Wednesday, October 15, 2014

Big Red Farm Stand, Wednesday October 15, 1-5pm

Pumpkin harvest
Hello friends,

PUMPKINS!  We've been talking about them, and here they are.  Different shapes and sizes of pumpkins.  Perfect for your front steps, mantelpiece, or wherever you put your pumpkins, these are primarily carving pumpkins, not eating pumpkins (we'll have some eating pumpkins next week).  Our farm crew harvested the entirety of our jack-o-lantern pumpkin patch on Tuesday, and we'll have them available as long as supplies last.  Come by the stand this afternoon and give a pumpkin a good home!
Fall spinach

We have a couple other new additions to the farm stand table this week: spinach and celery.  Our celery is greener and leafier than what you may be used to, and it's incredibly flavorful, making it an indispensable addition to stock or soup.


Though we still have about six weeks of our market season left, mid-October is the time when most of our work on the farm has as much to do with next year as this one.  Many of our fall crops are already harvested at this point; we still have some winter squash to bring in, but all of our beets, carrots, potatoes, onions, garlic, and pumpkins are safely gathered into the barn or the cooler.  Crops like peppers and eggplants should keep producing until we get a frost.  Lettuce, spinach and broccoli can handle a light frost, and after a harder frost the kale and Brussels sprouts will taste better than ever.  Yet another reason to love fall -- all this great food with so much less work!

Kubota tractor with disc
Since we're not seeding and planting anymore, and our harvesting time is reduced, AND (this is a big one) the weeds aren't really growing much in this cool weather, we have the chance to start putting fields to rest for the winter.  Most of the field space we used for growing veggies in 2014 won't be cropped again until 2016.  We'll be using cover crops to build fertility and prevent erosion in those areas during the 2015 season, so that they'll be raring to go the following spring.  In turn, the fields we'll be cropping in 2015 spent this season resting -- you know, reading movie magazines, catching up on their papier mache projects, generally taking it easy.  In preparation for shifting the veggie fields from cash crops to cover crops, the farm crew has been pulling out tomato stakes and string, as well as the occasional glove or hoe that disappeared in August.  Jake has the disk on the Kubota and is spending a fair amount of time driving back and forth, cutting up crop (and weed) residue and working it into the soil.  In the coming weeks, we'll be planting cover crops, and by the time we're done, you'll have learned more than you ever wanted to know about cover crops and crop rotation!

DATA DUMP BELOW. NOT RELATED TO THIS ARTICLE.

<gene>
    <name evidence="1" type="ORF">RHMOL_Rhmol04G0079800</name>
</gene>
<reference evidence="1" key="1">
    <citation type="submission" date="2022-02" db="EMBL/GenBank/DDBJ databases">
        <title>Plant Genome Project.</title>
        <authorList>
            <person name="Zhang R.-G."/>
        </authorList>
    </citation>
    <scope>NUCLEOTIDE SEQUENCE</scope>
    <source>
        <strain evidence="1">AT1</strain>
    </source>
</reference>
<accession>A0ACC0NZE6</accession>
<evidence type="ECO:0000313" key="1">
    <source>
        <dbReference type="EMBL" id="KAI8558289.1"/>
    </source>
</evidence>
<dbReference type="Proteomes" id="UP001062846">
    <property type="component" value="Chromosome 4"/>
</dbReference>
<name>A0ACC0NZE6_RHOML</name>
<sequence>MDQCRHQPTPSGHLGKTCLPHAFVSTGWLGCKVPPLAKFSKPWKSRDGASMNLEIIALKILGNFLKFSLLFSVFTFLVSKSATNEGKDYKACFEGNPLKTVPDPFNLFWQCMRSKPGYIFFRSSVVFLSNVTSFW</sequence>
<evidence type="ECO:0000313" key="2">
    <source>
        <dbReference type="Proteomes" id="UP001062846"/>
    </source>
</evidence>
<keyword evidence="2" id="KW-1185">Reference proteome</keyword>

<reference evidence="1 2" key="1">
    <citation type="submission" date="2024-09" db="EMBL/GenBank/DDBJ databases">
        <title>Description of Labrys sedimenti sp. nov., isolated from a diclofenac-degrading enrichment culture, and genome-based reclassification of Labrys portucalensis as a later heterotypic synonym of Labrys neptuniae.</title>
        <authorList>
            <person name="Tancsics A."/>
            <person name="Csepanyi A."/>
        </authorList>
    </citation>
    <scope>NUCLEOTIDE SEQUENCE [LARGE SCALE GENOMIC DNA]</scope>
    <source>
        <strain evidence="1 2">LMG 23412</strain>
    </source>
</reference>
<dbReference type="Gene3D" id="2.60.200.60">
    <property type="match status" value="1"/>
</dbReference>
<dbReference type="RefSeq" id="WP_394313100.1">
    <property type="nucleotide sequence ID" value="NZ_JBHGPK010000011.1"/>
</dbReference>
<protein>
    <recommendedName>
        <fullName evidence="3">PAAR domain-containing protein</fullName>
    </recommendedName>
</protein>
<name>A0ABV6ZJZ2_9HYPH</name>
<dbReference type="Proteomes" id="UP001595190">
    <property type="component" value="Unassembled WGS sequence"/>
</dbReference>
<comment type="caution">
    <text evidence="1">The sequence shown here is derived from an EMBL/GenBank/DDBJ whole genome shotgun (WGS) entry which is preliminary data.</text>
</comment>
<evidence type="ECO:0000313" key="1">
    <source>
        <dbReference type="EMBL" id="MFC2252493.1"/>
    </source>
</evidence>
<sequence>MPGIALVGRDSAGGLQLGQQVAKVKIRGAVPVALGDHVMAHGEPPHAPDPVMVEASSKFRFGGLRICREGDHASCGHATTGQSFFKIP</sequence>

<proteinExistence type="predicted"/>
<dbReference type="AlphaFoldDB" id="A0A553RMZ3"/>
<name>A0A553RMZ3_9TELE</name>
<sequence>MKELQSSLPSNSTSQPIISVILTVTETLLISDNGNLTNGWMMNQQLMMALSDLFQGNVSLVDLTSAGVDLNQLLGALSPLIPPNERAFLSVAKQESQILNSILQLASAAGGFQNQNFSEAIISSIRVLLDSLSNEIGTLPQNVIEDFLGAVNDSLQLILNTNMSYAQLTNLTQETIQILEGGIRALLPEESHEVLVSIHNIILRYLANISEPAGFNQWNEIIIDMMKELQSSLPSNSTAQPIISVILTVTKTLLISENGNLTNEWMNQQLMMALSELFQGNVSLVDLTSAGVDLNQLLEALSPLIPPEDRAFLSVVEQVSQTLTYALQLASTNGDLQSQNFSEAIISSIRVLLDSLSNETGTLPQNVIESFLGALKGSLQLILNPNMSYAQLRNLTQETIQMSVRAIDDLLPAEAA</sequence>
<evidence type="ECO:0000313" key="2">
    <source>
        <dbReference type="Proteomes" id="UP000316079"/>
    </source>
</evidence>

This is where the potatoes
used to be!

Finally, we got a lot of interested responses to last week's tomato stats, so we'll try to bring you some more farm numbers soon.  To tide you over, here are some farm newsletter numbers:

Number of times I've used the word "pumpkin" in this newsletter: 11
Number of newsletters that include the phrase "cover crop": 11
Number of recipes published that include tomatoes: 15
Number of times Jake has written the newsletter: 2 (? disputed)
Number of "followers" on our blog: 1

Braised red cabbage

We often go to other people's farms and marvel at the size of their vegetables.  With our relatively low fertility levels and lack of irrigation, we have been known to grow some pretty small produce at the Big Red Farm.  Most recently, we visited a farm where they were gowing cabbages, I kid you not, the size of the steering wheel in my car.  Putting aside for a moment that those folks are able to grow huge, healthy veggies without using either irrigation or chemical fertilizers, the fact of the matter is that not everyone wants a giant cabbage!  For those of you who prefer your cabbages more like the size of a baby's head, look no further than the Big Red Farm.  Our red cabbages are perfect for braising with some red wine and a local apple -- fall on a plate!  {Braised Red Cabbage}


This week we hope to have the following available from 1pm to 5pm in front of Pop Hall:
  • Beets - $2.00 lb
  • Broccoli - $2.50 lb
  • Red Cabbage - $2.00 each
  • Carrots - $3.00 lb
  • Celery - $2.50 each
  • Rainbow Chard - $2.50 bunch
  • Eggplant - $3.00 lb
  • Flowers - $5.00 bouquet
  • Garlic - $1.00 bulb
  • Kale - $2.50 bunch
  • Lettuce Mix - $2.50 bag
  • Onions - $1.50 lb
  • Sweet Peppers - $3.00 lb
  • Assorted Hot Peppers - 2/$1.00
  • Potatoes - $2.50 lb large, $3.00 lb "fancy"
  • Pumpkins (12! I used it 12 times!) - $5.00 each
  • Spinach (limited quantity) - $2.50 bag
  • Winter Squash (Acorn, Butternut, Delicata) -- $1.50 lb


The farm stand is located right in front of Pop Hall, at the top of the stairs that lead down into the Bowl. Enter campus by the main gate on Route 206 (opposite the Lawrenceville Post Office and Craven Lane) and bear right into the circle. Bear right again at the fork in the road and continue straight until you see the Farm Stand signs.

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